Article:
EU votes to cut pesticide use in half by 2030

“This vote brings us one step closer to significantly reducing chemical pesticide use by 2030."

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SOURCEEcoWatch

The Environment Committee of European Parliament has voted to ensure sustainable use of pesticides and reduce their use by at least half by 2030.

Members of Parliament (MEPs) voted to also reduce the use of “more hazardous products” by 65 percent as compared to the average from 2013 to 2017, a press release from European Parliament said.

“This vote brings us one step closer to significantly reducing chemical pesticide use by 2030. It is very positive that we were able to agree on feasible compromises in an ideologically charged and industry-dominated discussion,” said MEP Sarah Wiener, rapporteur on sustainable use of pesticides, in the press release.

MEPs are asking each member nation to adopt their own national strategies and targets based on products’ hazard levels, amount of the substances sold annually and their affected agricultural area. The European Commission will then review them and decide if targets are on track to meet EU 2030 goals or need to be modified.

Additionally, EU member countries must have rules for at least five crops where reducing chemical pesticide use would have the most impact.

MEPs want to ban toxic pesticides in “sensitive areas,” other than those authorized to be used for biological control and organic farming, plus a surrounding buffer zone. Examples of these areas are parks, public paths, recreation areas, playgrounds and Natura 2000 areas throughout Europe.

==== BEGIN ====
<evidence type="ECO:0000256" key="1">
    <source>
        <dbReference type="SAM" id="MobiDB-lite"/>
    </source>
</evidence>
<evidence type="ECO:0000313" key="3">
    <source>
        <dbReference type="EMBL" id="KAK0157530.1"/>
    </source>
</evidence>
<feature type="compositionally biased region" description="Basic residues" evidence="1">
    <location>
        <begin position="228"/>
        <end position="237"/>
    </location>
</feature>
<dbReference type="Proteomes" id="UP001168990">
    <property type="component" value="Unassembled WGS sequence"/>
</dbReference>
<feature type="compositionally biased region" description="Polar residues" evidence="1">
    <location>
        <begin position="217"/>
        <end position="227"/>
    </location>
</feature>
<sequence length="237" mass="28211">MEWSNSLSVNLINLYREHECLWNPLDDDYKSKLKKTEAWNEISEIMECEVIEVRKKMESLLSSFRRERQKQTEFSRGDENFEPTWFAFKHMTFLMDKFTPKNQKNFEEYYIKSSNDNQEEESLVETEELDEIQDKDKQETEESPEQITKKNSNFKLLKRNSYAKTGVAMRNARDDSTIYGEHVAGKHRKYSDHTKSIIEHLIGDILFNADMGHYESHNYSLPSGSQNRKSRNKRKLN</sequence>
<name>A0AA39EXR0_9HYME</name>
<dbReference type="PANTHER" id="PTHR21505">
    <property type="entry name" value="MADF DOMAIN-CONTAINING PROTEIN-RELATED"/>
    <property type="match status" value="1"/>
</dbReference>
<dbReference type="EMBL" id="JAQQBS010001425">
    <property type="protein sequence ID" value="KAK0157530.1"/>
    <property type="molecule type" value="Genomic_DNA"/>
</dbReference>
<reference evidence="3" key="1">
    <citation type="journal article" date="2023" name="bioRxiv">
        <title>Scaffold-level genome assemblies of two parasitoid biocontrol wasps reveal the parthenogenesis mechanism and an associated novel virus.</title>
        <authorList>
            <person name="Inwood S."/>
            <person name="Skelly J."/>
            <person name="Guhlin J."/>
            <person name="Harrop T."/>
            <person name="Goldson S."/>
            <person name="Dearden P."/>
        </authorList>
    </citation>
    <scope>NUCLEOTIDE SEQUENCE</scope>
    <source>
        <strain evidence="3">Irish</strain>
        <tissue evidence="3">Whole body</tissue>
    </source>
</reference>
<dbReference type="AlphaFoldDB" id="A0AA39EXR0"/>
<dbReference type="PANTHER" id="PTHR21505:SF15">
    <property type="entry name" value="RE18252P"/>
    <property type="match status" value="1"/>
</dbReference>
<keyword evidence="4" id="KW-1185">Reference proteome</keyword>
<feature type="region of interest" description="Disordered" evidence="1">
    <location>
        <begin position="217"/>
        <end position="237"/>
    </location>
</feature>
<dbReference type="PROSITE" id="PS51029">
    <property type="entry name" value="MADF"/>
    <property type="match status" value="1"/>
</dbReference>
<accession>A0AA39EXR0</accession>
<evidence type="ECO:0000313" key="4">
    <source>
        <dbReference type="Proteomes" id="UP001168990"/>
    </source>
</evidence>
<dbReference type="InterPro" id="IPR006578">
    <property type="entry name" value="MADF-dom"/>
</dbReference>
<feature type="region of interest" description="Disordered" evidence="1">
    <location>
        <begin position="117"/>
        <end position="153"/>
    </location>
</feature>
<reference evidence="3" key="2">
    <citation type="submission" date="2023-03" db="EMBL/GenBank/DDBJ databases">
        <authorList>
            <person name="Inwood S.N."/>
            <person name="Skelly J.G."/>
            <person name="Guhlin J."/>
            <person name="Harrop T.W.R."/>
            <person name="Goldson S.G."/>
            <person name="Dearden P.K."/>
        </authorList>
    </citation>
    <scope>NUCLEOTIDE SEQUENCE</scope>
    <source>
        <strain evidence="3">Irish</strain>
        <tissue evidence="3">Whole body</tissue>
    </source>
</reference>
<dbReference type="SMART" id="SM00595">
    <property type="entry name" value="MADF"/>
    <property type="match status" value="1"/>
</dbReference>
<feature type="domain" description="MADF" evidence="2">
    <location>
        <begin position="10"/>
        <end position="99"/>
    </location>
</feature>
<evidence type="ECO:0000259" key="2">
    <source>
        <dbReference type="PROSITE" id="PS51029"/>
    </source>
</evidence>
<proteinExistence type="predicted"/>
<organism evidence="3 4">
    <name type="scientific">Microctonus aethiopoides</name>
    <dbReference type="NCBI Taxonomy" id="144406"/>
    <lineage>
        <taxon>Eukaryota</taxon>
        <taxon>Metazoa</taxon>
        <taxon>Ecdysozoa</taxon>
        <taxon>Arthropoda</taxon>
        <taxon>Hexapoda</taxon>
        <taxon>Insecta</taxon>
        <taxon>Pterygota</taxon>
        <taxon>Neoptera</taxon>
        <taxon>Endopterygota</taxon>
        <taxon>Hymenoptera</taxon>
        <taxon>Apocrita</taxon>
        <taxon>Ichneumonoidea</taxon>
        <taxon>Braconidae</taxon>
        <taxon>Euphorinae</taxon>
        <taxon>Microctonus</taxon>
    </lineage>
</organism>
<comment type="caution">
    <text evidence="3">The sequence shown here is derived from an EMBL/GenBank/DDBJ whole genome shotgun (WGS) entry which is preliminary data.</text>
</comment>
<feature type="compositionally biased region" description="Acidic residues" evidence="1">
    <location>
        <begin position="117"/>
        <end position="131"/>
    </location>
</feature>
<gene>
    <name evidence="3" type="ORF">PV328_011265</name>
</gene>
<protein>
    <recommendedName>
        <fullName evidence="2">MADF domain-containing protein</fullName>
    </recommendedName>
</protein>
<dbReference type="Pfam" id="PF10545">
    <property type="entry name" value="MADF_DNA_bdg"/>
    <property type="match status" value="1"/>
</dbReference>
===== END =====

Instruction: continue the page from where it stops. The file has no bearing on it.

“Practical solutions have been found for example on sensitive areas where member states can make exceptions if needed. It was particularly important for me to ensure that independent advice on preventive measures based on integrated pest management would be offered free of charge to European farmers,” Wiener said in the press release.

EU nations are obligated to ensure toxic pesticides are used only as a “last resort,” according to the rules in Integrated Pest Management.

In order to provide farmers with better access to alternative substances, MEPs want the commission to set a target date for increasing sales of lower-risk pesticides that is six months following the start of the new regulation.

 Any changes that arise from the new rules would happen gradually to minimize impacts on food security.

MEP Marie Arena, a Belgian Socialist politician, said the result would benefit both the environment and farmworkers, as “abusive use of pesticides makes people sick,” as well as wiping out bee populations, AFP reported.

The commission must look at the differences in pesticide use on imported agri-food and agricultural products in comparison to EU produce by December of 2025, and, if necessary, propose measures to make sure imports are up to EU standards. The export of pesticides banned in the EU would also be prohibited.

Parliament’s new mandate is scheduled to be adopted during the plenary session of November 20 to 23 of this year. It will then begin negotiations with EU member nations.

The proposal is one of a group of measures aimed at reducing the EU food system’s environmental footprint, as well as mitigating economic losses caused by biodiversity loss and climate change.

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